TRAVEL
April 19, 2013 | By Michele Bigley
Kaunakakai, Hawaii - A fire that raged through Hotel Molokai's Hula Shores restaurant last spring did not keep the kupuna - and their audience - from claiming their spots near the lapping sea and coconut palms. For more than a decade, at 4 p.m. Fridays, 10 to 30 kupun a ("elders" in Hawaiian) have gathered at the hotel to strum their ukuleles and sing the lost songs of their youth. Half of the kupuna had their backs to the audience; instead of performing they sat around card tables sipping wine, laughing and enjoying themselves.
NATIONAL
July 28, 2010 | By Alana Semuels, Los Angeles Times
Ben Jaffe, the tuba player and creative director for the Preservation Hall Jazz Band, was sitting in his Faubourg Marigny house one spring morning, drinking fresh-brewed New Orleans chicory coffee and worrying about the oil spill. He and music producer Bill Lynn had just watched oil executives blame one another for the Deepwater Horizon rig disaster, and Jaffe, who comes from a long line of jazz musicians, was sick of it. He glanced over at a glum Lynn, and as if by instinct, they started riffing on a standard New Orleans tune, "It Ain't My Fault."
ENTERTAINMENT
December 16, 2013 | By Glenn Whipp
The film academy has released its list of the 75 songs that will be competing for the 2014 original song Oscar. Taylor Swift, U2 and Coldplay are on it. So is "Let It Go," the pop power ballad from Disney's animated "Frozen" that every 12-year-old girl already knows by heart. "The Great Gatsby" has five songs on the list. So does "Kamasutra 3D. " "Austenland" has four, and there's ... Wait. What? There are five songs nominated from "Kamasutra 3D," a movie that, judging from its trailer , looks like a glossy mashup of "Spartacus," "Pirates of the Caribbean" and a Zalman King compilation reel (not that there's anything wrong with that ... and, wow, the music must be great!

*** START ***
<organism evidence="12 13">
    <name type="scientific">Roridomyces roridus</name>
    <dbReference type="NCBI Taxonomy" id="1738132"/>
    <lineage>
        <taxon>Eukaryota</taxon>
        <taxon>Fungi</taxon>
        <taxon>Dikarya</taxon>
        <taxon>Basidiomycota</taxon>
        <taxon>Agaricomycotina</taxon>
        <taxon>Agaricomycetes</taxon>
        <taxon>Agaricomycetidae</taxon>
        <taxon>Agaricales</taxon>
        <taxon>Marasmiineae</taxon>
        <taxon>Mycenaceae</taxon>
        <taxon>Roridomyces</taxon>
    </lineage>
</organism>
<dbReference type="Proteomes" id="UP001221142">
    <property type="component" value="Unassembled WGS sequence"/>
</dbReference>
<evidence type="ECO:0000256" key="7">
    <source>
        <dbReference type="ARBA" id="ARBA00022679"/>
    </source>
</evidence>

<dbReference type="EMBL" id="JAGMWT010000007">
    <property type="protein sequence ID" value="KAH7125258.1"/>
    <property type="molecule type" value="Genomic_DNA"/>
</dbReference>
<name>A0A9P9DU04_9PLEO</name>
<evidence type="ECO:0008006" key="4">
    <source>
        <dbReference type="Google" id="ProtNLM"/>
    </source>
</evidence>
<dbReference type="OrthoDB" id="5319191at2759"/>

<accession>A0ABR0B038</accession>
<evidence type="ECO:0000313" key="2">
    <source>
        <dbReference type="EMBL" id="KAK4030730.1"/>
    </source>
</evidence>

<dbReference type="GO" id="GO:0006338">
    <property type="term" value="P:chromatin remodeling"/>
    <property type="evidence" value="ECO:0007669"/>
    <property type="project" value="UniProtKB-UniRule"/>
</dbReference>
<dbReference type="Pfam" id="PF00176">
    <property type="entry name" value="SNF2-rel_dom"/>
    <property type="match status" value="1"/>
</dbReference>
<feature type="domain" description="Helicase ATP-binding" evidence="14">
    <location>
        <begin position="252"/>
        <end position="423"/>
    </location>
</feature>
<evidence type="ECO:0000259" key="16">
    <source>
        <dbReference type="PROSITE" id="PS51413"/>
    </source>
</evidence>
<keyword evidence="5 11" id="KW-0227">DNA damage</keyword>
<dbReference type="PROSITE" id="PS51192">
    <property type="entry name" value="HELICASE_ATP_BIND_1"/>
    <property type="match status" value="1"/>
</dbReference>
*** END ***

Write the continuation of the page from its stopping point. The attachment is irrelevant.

ENTERTAINMENT
July 20, 2013 | By Randy Lewis
TUCSON - Sitting on a swivel bar stool near the kitchen of her home outside Tucson, Suzy Horton Ronstadt listened to the familiar words of songwriter Jimmy Webb's pop-rock classic "MacArthur Park. " Ronstadt smiled at first, then had to blink as her blue eyes welled up at the line "After all the loves of my life, you'll still be the one. " But unlike countless listeners who've shed a tear or two over the anguished romanticism of that sentiment since actor-singer Richard Harris took it to the top of the pop charts in 1968, Ronstadt has a special attachment to the song.
WORLD
February 18, 2011 | By Ned Parker and Doha Al Zohairy, Los Angeles Times
The song just came to him. Boiling with anger on that first day of February after Egyptian President Hosni Mubarak refused to step down, Ramy Essam grabbed his guitar. Within 20 minutes, he banged out lyrics cobbled together from the chants of the crowd in Tahrir Square, and then climbed a wobbly stage. "All of us are standing together, asking for one simple thing: Leave, leave, leave, leave," he sang, in a hypnotic echo of the words that had ricocheted through the square all day. "He will leave, because we won't leave.